Dear and me at a courtyard on the campus of Magdalen College (pronounced Maudlin) in Oxford England. (July of 2014)
The phrase the best-laid plans is a translation of a Scottish proverb that was first published in 1786.
The best-laid plans refers to something that has gone awry, something that has not turned out as well as one had hoped. The expression the best-laid plans carries the connotation that one should not expect for things to always turn out to plan. Like many proverbs, the best-laid plans is usually quoted by itself, though it is not the full proverb. The full proverb is, the best-laid plans of mice and men often go awry. This is a passage from the poem To a Mouse, written by the Scottish poet Robert Burns in 1786. The verse was translated into English, the original Scottish quotation is: The best laid schemes o’ mice an’ men / Gang aft a-gley, / An’ lea’e us nought but grief an’ pain, / For promised joy. Note that best-laid plans is spelled with a hyphen, as best-laid functions as an adjective before a noun. Laid is sometimes misspelled as layed, though layed is not a word. Laid is is the past tense and past participle tense of lay.
And now here are the Hodgepodge Questions on this first day of July!
1. Are you currently making plans of any kind? What kind?
Currently I am making plans for getting things ready for some summer visitors arriving next week.
What emotions are associated with the planning process?
Excitement to be able to share our new environs with some loved ones who haven’t visited with us in our Country Bungalow before.
Tell us about one plan you had to cancel due to the current situation which shall remain nameless. Ha!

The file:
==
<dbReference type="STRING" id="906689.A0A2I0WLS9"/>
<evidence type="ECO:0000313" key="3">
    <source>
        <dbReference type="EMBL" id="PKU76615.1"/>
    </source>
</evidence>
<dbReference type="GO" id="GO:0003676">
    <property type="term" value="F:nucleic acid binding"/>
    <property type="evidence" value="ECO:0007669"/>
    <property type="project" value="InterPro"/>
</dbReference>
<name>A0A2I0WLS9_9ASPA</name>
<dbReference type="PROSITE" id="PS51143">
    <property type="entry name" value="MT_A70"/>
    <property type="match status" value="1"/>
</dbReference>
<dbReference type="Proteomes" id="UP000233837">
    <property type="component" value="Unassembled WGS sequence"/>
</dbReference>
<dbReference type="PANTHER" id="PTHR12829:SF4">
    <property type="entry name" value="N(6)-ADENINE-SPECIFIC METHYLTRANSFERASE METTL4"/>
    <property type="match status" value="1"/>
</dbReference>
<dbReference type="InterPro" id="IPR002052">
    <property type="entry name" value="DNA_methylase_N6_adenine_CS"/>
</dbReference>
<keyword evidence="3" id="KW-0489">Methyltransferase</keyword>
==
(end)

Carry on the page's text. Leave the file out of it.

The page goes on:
We had to cancel our trip to England scheduled for the middle of September. We are very pleased with the cancellation policy of Airbnb. They refunded us our money within an hour. We still need to call British Airways and try to get our money back for our flights. That was a big chunk of change and we hope to have good dealings with the airlines. As you can imagine they are swamped with phone calls. We were going to stay in Oxford. We are disappointed for sure.
2. Last time you saw stars, either literally or figuratively?
Our country bungalow is in a part of town where there are no street lights and very few lights shine from neighboring properties so star gazing is something we can do most nights when we don’t have cloud cover. It really is amazing to see so many stars and to be able to pick out constellations.
3. Blueberries yay or nay? Blueberry pie, blueberry muffins, blueberry yogurt, blueberries by the handful…what’s your pleasure?
Yes to blueberries. I like them fresh picked by the handful. I also enjoy them thrown into a bowl of cereal/granola.
4. swim against the tide, swimming upstream, in the swim, sink or swim, makes your head swim…choose one of the ‘swim’ idioms listed and tell us how/why you relate?
In the current climate of our country I’m definitely swimming against the loudest tide. I know there is a quiet tide that I’d fit in with but it is being drowned out by all the angry noise.
5. Sum up your June in a single sentence.
A glorious time in June for family to be all together again.
Be happy in your mask!
Start them young!
6. Insert your own random thought here.
One of my favorites to quote in good times and bad times, C. H. Spurgeon:
“Visit good books but live in the Bible”
“Let us not fear the enemy until he actually comes, and then let us trust in the Lord.”
“Lord, help us in such a way that we may see that thou thyself art working. May we magnify thee in our inmost souls. Make all around us to see how good and great a God thou art.”
Thank you to Joyce for coming up with the Hodgepodge questions!